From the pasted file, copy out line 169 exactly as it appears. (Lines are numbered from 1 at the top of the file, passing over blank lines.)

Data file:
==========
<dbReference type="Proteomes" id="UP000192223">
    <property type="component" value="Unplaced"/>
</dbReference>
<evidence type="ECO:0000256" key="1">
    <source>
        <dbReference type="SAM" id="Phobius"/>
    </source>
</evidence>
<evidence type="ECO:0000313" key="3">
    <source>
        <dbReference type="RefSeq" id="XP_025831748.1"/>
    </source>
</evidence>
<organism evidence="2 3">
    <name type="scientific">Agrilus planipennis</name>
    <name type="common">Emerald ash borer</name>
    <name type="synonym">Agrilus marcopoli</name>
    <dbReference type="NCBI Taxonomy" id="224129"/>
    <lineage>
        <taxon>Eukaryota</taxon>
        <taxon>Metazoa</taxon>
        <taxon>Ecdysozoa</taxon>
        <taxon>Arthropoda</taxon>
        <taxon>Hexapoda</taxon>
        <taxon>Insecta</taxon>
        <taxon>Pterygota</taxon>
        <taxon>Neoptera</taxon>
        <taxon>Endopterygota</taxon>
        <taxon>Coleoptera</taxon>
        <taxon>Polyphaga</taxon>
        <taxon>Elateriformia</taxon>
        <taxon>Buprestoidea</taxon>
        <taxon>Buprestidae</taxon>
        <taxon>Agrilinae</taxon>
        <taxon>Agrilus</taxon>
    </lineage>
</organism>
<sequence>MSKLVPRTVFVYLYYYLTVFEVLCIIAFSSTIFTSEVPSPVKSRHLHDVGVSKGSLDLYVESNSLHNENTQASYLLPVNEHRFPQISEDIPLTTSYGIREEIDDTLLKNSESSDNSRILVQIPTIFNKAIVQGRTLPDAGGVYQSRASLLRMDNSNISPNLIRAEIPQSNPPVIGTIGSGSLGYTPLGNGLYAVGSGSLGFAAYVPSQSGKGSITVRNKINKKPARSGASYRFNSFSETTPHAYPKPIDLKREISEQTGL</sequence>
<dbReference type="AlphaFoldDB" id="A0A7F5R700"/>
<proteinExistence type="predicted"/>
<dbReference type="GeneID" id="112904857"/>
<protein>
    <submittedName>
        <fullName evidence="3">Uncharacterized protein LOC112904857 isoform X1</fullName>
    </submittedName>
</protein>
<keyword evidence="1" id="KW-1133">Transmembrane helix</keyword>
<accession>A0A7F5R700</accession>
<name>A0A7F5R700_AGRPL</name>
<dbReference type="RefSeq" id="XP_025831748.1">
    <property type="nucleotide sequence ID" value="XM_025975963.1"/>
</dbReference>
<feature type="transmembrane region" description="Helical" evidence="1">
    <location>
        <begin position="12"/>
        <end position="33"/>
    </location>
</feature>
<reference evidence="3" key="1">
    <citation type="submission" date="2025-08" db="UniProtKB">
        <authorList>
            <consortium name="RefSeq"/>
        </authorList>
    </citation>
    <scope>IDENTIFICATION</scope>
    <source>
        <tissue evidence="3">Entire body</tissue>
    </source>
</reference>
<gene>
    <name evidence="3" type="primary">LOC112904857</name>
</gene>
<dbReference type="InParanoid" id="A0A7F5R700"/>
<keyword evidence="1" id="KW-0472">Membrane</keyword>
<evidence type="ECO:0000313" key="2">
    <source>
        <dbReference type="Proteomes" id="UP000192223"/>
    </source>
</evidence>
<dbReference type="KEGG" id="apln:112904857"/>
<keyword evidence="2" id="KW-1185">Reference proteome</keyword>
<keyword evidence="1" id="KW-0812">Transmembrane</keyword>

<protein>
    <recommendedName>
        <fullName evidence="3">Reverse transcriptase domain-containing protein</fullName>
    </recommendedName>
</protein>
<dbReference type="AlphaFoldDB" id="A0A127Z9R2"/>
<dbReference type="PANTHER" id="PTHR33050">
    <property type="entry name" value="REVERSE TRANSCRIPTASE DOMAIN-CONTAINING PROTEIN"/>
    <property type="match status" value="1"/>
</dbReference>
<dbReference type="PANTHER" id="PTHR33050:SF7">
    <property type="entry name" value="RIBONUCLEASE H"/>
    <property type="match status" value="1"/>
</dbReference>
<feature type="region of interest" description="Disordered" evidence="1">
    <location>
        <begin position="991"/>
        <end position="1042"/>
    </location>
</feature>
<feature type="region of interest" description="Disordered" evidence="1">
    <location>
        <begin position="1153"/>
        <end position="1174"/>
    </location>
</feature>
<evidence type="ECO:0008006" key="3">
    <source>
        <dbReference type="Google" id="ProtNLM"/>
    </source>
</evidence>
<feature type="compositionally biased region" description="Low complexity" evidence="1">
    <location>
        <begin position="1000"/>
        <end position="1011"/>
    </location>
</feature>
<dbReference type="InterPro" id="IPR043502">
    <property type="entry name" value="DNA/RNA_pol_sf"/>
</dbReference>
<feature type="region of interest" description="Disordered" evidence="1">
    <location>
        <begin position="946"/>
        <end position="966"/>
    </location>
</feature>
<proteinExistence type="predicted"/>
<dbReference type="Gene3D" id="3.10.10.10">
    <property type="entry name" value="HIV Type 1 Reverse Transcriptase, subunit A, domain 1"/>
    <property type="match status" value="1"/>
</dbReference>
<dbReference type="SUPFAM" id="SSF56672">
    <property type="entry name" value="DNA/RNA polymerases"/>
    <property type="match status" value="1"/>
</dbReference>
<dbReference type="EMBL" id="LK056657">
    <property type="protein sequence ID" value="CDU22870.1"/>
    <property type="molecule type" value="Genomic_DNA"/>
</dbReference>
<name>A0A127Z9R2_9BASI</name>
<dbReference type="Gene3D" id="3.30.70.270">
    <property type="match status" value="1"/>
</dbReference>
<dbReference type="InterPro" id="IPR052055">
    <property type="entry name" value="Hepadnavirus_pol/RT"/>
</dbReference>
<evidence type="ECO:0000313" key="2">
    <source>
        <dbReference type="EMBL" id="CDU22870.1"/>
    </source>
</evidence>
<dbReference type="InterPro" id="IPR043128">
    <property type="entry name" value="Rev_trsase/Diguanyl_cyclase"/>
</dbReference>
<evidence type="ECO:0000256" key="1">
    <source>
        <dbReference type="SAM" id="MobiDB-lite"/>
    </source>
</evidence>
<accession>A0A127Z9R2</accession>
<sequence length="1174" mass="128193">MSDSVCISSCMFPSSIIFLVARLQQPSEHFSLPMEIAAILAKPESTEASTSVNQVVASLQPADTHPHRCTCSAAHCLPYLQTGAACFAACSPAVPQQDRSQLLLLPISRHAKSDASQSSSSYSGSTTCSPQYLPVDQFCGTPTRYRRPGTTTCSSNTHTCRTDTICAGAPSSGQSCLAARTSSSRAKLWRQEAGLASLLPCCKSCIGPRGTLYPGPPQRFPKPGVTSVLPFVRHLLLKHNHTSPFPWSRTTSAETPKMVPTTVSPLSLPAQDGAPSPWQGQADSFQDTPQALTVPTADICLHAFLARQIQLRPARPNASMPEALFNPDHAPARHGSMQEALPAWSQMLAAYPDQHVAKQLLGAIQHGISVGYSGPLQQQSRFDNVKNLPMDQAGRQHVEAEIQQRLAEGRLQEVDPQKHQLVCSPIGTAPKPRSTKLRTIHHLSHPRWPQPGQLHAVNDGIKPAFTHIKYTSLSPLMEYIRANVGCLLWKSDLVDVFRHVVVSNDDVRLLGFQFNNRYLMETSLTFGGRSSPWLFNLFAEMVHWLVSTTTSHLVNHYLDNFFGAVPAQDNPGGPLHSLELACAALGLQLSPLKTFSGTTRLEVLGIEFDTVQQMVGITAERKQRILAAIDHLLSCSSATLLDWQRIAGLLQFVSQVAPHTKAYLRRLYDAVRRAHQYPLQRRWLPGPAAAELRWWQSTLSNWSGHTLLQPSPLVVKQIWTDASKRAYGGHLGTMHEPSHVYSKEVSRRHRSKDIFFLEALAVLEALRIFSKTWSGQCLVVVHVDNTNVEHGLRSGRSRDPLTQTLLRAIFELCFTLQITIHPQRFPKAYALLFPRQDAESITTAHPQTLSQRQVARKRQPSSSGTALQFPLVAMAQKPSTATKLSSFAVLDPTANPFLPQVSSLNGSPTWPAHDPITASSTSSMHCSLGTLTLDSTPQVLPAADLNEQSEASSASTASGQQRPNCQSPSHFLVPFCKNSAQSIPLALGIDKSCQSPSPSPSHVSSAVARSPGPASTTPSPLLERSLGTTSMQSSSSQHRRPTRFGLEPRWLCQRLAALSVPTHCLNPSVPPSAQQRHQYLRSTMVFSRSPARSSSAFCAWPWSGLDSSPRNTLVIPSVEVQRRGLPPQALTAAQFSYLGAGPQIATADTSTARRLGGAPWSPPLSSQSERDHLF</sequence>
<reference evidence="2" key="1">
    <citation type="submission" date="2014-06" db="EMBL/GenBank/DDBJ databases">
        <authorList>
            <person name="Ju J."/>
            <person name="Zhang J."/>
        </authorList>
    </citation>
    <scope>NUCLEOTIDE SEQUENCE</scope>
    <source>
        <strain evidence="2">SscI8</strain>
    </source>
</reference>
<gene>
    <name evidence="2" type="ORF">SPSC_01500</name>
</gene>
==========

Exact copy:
        </authorList>